A day-long conference in Raleigh focuses on the disease.
By Kelsey Tsipis
Over 250 HIV/AIDS advocates attended a day-long conference in Raleigh Tuesday to improve their advocacy skills and meet with their elected officials to talk to them on HIV/AIDS policy issues.
North Carolina ranks 12th highest among the 50 states in cumulative reported HIV/AIDS cases, according to the Centers for Disease Control and Prevention – with an estimated 35,000 people living with the disease. Advocates said that while AIDS is no longer considered a death sentence, those afflicted with the disease need better access to affordable health care and drug treatment.
The conference, presented by the North Carolina AIDS Action Network and the North Carolina Harm Reduction Coalition, brought together advocates of various social advocacy organizations in a roundtable discussion with leaders across the state on the issue.
Jen Jones of Equality NC began the discussion by fastening the HIV/AIDS health care issue in North Carolina to human rights.
“A lot of people didn’t vote in 2010 and we saw a lot of regressive legislation as a result that affected all of our respective organizations. So Equality NC really had to become a public health advocacy arm,” said Jones.
“Part of our Amendment One platform was that it would take away health care from people. No one was willing to say publicly they were going to take health care away from their average neighbor because it’s a human right.”
Getting people into care
Currently the North Carolina AIDS Drug Assistance Program (ADAP) uses a combination of state and federal funds to provide low-income residents of North Carolina with assistance in obtaining life- sustaining medications to fight HIV/AIDS and the opportunistic infections which often accompany the disease.
But as of July 2010, the AIDS Drug Assistance Program has had to raise enrollment standards. The program is now open to new enrollment to individuals who are at or below 125 percent of the federal poverty level, in the past, anyone under 300 percent of the federal poverty level was eligible.
More than 200 people are on a waiting list for the ADAP program as of the end of May.. North Carolina is one of only ten states with ADAP waiting lists, the largest waiting list is in Virginia, with more than 600 people on the state’s waiting list.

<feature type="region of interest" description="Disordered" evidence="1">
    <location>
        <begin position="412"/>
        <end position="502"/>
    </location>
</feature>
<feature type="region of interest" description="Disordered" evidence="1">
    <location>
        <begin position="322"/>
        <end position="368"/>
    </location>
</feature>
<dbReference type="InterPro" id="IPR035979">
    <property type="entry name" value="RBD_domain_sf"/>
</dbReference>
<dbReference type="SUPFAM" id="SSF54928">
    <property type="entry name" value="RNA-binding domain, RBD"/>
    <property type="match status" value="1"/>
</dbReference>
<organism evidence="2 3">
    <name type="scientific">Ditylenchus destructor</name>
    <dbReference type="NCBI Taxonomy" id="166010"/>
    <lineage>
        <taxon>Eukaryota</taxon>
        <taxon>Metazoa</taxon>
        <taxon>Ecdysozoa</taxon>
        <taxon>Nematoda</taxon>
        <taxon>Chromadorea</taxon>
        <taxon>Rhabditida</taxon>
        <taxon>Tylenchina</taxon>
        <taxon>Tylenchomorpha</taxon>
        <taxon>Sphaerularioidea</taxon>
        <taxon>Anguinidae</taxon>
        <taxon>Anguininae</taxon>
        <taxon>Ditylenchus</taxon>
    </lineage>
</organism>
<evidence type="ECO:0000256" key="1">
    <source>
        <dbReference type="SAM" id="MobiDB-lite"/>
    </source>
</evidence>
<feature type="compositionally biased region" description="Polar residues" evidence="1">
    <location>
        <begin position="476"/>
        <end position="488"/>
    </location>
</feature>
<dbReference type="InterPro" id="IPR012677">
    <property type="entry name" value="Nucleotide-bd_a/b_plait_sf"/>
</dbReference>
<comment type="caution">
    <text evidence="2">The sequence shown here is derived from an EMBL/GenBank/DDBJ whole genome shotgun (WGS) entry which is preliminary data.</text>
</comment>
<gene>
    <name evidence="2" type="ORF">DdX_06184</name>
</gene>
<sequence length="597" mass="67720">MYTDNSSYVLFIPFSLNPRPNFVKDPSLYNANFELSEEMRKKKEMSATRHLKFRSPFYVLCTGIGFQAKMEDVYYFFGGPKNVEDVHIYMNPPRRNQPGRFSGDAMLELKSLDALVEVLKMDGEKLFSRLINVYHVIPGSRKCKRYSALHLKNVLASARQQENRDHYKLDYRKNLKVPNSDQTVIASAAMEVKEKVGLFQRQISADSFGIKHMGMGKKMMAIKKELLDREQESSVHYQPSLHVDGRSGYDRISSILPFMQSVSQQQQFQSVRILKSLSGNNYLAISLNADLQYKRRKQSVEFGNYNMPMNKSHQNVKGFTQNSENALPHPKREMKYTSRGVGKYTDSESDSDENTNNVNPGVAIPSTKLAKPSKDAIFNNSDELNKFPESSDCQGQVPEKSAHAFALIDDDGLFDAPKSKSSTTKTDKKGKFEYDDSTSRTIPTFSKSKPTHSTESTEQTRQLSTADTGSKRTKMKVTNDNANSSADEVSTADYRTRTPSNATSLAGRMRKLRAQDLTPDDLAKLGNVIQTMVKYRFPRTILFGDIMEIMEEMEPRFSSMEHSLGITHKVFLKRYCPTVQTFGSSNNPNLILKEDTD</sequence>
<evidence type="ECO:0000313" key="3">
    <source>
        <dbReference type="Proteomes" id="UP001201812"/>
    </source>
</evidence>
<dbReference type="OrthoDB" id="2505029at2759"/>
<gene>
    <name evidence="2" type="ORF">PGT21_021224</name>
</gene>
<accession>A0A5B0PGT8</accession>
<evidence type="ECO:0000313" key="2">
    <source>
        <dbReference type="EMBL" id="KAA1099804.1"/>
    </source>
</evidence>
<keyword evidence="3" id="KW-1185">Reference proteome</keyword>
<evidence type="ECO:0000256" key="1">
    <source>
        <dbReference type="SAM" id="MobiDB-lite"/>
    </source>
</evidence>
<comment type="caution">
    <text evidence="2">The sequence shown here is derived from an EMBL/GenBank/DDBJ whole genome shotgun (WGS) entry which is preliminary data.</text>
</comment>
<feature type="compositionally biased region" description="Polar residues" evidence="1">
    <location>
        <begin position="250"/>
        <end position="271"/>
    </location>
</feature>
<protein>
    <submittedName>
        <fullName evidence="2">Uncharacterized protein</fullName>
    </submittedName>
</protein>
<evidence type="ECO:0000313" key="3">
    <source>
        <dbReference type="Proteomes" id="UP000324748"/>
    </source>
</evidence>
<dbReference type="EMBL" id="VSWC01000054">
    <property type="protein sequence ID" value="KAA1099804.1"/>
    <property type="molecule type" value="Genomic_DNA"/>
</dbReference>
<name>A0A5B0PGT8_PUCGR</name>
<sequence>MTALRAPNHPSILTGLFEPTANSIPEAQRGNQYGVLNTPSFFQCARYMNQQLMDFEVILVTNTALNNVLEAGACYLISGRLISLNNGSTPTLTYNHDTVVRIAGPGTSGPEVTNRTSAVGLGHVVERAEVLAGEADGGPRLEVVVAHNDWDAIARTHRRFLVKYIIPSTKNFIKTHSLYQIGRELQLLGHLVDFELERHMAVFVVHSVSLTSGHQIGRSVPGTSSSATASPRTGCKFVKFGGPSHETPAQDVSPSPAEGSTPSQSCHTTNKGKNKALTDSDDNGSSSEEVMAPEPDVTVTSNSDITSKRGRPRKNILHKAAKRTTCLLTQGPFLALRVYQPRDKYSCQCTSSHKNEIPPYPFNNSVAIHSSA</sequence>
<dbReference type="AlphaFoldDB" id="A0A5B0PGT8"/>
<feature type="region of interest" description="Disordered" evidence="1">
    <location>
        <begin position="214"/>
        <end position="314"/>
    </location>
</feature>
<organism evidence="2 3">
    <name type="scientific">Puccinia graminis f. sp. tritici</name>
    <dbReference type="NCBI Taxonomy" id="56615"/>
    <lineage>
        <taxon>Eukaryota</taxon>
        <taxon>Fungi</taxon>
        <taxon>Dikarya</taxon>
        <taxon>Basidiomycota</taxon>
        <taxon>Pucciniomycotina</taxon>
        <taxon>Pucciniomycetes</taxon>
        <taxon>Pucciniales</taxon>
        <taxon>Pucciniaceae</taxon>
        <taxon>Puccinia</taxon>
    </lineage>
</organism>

Dr. Allen Mask, representing the NC NAACP, said while the state lags behind in an effective health care infrastructure for those afflicted with the disease, the greatest deterrent in treating the disease lies within the state’s social framework.
“One of the biggest difficulties we face in the medical community when dealing with AIDS patients is getting rid of the social stigma attached to the disease,” said Mask. “As a state we have to get to a point where there are less misunderstandings about the disease so that more people are willing to be tested and we can really start to combat the problem.”
According to the CDC, everyone aged 13 to 64 should be tested at least once for HIV. People with multiple partners should be tested at least once a year. Mask also said there needs to be a statewide effort to get more people tested.
Cures from the ballot box
The panelists agreed that voter complacency regarding HIV policy issues and social stigma were the most forthright issues that needed to be overcome. All seemed hopeful that the attention garnered from recent social advocacy campaigns, like Amendment One, set the stage for broader conversations about health care equality in the state, especially among the state’s youth population.
“Thanks to UNC-led research, we now know that early treatment of HIV can reduce new infections by up to 96 percent,” says Lisa Hazirjian, Executive Director of the North Carolina AIDS Action Network. “But to achieve those positive outcomes, we need to build public support and political will to advance responsible HIV policies that lead to earlier detection and treatment of HIV.”
The panel members all agreed that collaboration between organizations was the key to effective HIV/AIDS policy change.
“We should be increasing access to better HIV prevention, not decreasing it,” said Melissa Reed, Vice President of Public Policy for Planned Parenthood. “It’s not any one organization’s fight, it’s time we share the load.”
Main image of HIV, Courtesy CDC/ C. Goldsmith, P. Feorino, E. L. Palmer, W. R. McManus